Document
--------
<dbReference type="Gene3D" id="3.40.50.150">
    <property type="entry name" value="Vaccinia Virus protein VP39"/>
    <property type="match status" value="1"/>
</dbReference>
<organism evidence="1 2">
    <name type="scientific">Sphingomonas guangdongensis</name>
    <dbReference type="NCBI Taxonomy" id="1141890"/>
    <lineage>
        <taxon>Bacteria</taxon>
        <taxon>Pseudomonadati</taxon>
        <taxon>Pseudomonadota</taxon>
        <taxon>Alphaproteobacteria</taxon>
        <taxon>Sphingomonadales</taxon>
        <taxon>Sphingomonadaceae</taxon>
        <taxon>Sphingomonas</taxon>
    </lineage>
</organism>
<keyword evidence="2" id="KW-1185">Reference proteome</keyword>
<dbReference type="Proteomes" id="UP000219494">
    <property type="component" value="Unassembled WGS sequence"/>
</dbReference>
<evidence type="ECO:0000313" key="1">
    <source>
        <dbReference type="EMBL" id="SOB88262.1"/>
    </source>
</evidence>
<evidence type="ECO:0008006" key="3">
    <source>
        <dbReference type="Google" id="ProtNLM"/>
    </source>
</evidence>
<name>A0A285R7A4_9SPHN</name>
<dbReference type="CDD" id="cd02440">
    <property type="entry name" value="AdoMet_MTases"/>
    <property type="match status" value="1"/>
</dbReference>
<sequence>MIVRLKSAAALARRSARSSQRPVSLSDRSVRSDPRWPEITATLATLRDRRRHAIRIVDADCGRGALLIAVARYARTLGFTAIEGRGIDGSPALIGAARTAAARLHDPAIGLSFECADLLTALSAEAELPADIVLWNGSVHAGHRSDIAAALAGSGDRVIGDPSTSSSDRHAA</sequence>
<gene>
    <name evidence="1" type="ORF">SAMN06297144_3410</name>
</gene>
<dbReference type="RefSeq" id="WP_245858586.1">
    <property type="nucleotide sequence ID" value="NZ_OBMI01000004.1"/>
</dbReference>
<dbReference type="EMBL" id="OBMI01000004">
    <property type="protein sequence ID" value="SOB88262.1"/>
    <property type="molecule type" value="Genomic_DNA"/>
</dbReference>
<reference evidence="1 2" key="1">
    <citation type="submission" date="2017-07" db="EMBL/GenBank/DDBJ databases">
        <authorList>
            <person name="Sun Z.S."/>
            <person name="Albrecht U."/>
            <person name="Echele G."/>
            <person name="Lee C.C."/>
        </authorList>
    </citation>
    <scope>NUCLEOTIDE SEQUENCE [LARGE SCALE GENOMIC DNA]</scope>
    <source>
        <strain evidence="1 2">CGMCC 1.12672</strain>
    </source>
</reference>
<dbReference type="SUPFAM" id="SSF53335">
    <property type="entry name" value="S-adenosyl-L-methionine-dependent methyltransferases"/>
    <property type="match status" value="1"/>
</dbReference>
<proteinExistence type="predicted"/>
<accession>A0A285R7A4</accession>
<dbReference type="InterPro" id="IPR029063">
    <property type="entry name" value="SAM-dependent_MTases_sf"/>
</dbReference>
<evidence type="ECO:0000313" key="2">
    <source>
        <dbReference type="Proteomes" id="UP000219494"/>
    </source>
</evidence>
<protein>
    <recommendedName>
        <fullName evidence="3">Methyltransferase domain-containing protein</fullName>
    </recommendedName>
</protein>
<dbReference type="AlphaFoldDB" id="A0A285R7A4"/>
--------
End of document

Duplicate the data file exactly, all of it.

<dbReference type="Gene3D" id="3.40.50.150">
    <property type="entry name" value="Vaccinia Virus protein VP39"/>
    <property type="match status" value="1"/>
</dbReference>
<organism evidence="1 2">
    <name type="scientific">Sphingomonas guangdongensis</name>
    <dbReference type="NCBI Taxonomy" id="1141890"/>
    <lineage>
        <taxon>Bacteria</taxon>
        <taxon>Pseudomonadati</taxon>
        <taxon>Pseudomonadota</taxon>
        <taxon>Alphaproteobacteria</taxon>
        <taxon>Sphingomonadales</taxon>
        <taxon>Sphingomonadaceae</taxon>
        <taxon>Sphingomonas</taxon>
    </lineage>
</organism>
<keyword evidence="2" id="KW-1185">Reference proteome</keyword>
<dbReference type="Proteomes" id="UP000219494">
    <property type="component" value="Unassembled WGS sequence"/>
</dbReference>
<evidence type="ECO:0000313" key="1">
    <source>
        <dbReference type="EMBL" id="SOB88262.1"/>
    </source>
</evidence>
<evidence type="ECO:0008006" key="3">
    <source>
        <dbReference type="Google" id="ProtNLM"/>
    </source>
</evidence>
<name>A0A285R7A4_9SPHN</name>
<dbReference type="CDD" id="cd02440">
    <property type="entry name" value="AdoMet_MTases"/>
    <property type="match status" value="1"/>
</dbReference>
<sequence>MIVRLKSAAALARRSARSSQRPVSLSDRSVRSDPRWPEITATLATLRDRRRHAIRIVDADCGRGALLIAVARYARTLGFTAIEGRGIDGSPALIGAARTAAARLHDPAIGLSFECADLLTALSAEAELPADIVLWNGSVHAGHRSDIAAALAGSGDRVIGDPSTSSSDRHAA</sequence>
<gene>
    <name evidence="1" type="ORF">SAMN06297144_3410</name>
</gene>
<dbReference type="RefSeq" id="WP_245858586.1">
    <property type="nucleotide sequence ID" value="NZ_OBMI01000004.1"/>
</dbReference>
<dbReference type="EMBL" id="OBMI01000004">
    <property type="protein sequence ID" value="SOB88262.1"/>
    <property type="molecule type" value="Genomic_DNA"/>
</dbReference>
<reference evidence="1 2" key="1">
    <citation type="submission" date="2017-07" db="EMBL/GenBank/DDBJ databases">
        <authorList>
            <person name="Sun Z.S."/>
            <person name="Albrecht U."/>
            <person name="Echele G."/>
            <person name="Lee C.C."/>
        </authorList>
    </citation>
    <scope>NUCLEOTIDE SEQUENCE [LARGE SCALE GENOMIC DNA]</scope>
    <source>
        <strain evidence="1 2">CGMCC 1.12672</strain>
    </source>
</reference>
<dbReference type="SUPFAM" id="SSF53335">
    <property type="entry name" value="S-adenosyl-L-methionine-dependent methyltransferases"/>
    <property type="match status" value="1"/>
</dbReference>
<proteinExistence type="predicted"/>
<accession>A0A285R7A4</accession>
<dbReference type="InterPro" id="IPR029063">
    <property type="entry name" value="SAM-dependent_MTases_sf"/>
</dbReference>
<evidence type="ECO:0000313" key="2">
    <source>
        <dbReference type="Proteomes" id="UP000219494"/>
    </source>
</evidence>
<protein>
    <recommendedName>
        <fullName evidence="3">Methyltransferase domain-containing protein</fullName>
    </recommendedName>
</protein>
<dbReference type="AlphaFoldDB" id="A0A285R7A4"/>